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Performance Evaluations Assertiveness Feedback Travel

On a recent business trip, I sat next to my manager on the flight. He used the opportunity to give me my performance evaluation. Although the evaluation was generally positive, I was disturbed by having it done this way. I told him that I would prefer to have future evaluations in a more conventional setting, and he agreed but said I am overreacting, especially since the evaluation was positive.

Airplanes are great for many things, but a performance evaluation is not one of them. The fact that your review was basically positive has nothing to do this. An evaluation should be a private discussion where you and your manager freely and openly discuss your performance and express ideas, opinions, and suggestions. In many companies, this is also the time to discuss a raise. None of this belongs in a public venue, whether on the ground or in the air. Having an audience in close proximity eliminates any chance of a real dialogue.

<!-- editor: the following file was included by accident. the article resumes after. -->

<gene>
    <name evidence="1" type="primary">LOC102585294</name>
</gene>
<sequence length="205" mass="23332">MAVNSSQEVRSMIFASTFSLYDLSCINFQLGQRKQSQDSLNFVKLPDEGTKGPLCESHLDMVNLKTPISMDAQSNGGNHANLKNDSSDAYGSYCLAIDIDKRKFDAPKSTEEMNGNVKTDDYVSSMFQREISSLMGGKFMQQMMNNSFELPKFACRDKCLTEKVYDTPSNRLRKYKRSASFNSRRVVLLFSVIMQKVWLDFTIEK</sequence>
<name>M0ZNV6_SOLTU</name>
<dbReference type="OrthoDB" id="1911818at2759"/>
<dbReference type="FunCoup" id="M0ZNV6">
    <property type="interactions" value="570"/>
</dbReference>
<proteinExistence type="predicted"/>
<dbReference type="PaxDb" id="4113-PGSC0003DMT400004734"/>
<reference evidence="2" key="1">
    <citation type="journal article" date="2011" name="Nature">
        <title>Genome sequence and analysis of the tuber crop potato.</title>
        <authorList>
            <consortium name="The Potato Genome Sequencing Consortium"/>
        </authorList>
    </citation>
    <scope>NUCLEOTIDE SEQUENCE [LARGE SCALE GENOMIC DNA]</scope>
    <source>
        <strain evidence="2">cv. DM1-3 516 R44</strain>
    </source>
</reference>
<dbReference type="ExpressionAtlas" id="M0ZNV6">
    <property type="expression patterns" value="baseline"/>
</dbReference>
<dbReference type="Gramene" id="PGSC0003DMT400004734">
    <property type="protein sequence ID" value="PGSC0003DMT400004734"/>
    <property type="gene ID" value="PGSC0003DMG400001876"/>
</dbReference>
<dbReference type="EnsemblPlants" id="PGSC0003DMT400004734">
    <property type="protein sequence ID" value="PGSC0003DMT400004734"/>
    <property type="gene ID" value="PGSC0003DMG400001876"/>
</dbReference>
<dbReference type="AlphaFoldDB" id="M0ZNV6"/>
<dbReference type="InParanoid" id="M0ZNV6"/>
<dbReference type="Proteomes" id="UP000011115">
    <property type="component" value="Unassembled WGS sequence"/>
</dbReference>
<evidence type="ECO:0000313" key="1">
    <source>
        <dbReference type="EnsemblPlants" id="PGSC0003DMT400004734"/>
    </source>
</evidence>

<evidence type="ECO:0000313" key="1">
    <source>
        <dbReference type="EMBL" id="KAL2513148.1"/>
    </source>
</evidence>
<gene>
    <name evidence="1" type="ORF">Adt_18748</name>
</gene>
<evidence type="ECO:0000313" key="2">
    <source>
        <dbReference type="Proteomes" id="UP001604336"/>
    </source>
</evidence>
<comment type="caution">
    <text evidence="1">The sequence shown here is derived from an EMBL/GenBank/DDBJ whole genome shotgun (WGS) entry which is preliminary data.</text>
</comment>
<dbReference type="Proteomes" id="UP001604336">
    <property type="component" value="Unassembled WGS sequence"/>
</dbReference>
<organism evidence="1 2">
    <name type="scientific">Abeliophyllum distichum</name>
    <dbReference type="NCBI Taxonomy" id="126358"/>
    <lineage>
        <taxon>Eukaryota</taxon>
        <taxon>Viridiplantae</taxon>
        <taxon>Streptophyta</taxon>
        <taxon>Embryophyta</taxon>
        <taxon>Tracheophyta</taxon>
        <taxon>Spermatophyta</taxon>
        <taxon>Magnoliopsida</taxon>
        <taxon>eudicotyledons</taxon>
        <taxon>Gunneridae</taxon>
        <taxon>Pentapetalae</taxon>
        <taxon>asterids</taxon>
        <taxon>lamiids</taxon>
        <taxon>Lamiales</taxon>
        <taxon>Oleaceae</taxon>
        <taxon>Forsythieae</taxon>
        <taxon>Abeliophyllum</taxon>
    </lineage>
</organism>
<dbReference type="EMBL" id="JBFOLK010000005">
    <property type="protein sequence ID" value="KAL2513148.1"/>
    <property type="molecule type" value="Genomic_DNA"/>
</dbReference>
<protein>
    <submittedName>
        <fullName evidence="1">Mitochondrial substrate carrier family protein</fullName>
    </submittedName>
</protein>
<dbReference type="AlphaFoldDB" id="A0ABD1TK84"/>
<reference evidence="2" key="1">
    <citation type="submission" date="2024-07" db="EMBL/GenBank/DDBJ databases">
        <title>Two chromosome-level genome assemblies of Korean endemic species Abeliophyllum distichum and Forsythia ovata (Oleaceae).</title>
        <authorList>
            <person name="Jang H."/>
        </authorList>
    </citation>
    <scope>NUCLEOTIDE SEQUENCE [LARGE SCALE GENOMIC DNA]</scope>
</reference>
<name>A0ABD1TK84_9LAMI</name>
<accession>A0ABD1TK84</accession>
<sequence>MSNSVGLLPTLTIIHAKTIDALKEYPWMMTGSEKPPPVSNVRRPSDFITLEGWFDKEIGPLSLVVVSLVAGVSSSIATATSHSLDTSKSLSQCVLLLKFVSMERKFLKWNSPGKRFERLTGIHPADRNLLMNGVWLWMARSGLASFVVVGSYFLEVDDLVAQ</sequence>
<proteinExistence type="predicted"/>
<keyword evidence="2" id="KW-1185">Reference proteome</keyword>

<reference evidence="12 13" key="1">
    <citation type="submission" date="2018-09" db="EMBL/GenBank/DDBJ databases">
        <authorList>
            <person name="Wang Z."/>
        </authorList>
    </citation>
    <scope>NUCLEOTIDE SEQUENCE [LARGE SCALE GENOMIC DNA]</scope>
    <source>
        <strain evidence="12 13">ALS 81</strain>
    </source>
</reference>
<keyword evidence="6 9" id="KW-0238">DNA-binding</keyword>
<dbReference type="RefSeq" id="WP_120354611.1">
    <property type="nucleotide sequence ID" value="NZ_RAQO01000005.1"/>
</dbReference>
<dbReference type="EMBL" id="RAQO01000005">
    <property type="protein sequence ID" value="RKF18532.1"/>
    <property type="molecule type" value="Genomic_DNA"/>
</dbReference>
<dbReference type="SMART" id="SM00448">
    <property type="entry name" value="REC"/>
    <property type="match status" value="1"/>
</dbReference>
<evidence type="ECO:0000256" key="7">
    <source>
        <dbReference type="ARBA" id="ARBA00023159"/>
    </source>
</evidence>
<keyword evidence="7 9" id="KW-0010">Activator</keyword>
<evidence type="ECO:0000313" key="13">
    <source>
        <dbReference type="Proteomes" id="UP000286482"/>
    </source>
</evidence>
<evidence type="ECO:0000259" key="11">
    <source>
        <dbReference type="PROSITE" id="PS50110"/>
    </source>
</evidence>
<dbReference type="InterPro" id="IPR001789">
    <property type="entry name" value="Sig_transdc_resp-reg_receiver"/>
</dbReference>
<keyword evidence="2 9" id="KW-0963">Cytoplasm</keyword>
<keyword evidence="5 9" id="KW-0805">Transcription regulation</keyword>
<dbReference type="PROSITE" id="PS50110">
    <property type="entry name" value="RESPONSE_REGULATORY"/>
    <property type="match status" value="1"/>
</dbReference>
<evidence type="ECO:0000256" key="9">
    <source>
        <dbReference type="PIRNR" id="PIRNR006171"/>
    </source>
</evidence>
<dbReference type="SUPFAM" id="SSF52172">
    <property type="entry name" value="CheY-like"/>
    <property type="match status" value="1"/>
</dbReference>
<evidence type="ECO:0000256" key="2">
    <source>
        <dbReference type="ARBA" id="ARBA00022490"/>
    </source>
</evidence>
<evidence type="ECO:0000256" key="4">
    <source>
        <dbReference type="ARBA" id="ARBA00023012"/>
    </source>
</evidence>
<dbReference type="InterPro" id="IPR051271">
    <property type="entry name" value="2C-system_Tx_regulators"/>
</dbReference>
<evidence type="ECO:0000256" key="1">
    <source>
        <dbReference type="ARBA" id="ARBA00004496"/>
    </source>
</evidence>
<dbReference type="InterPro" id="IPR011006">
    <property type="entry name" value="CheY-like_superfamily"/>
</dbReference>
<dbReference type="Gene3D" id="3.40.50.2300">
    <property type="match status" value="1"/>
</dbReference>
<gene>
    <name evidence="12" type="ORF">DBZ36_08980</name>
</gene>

The seating configuration on an airplane only compounds the problem. When a manager and employee go through an evaluation session, they should face each other so that each can capture all of the nuances of the communication process. By sitting side by side, especially in a relatively noisy setting, many of the verbal and nonverbal messages are lost.

It appears that someone needs to evaluate your managerís performance, especially when it comes to handling performance evaluations. After all, performance evaluations should be well-grounded in every sense of the word.

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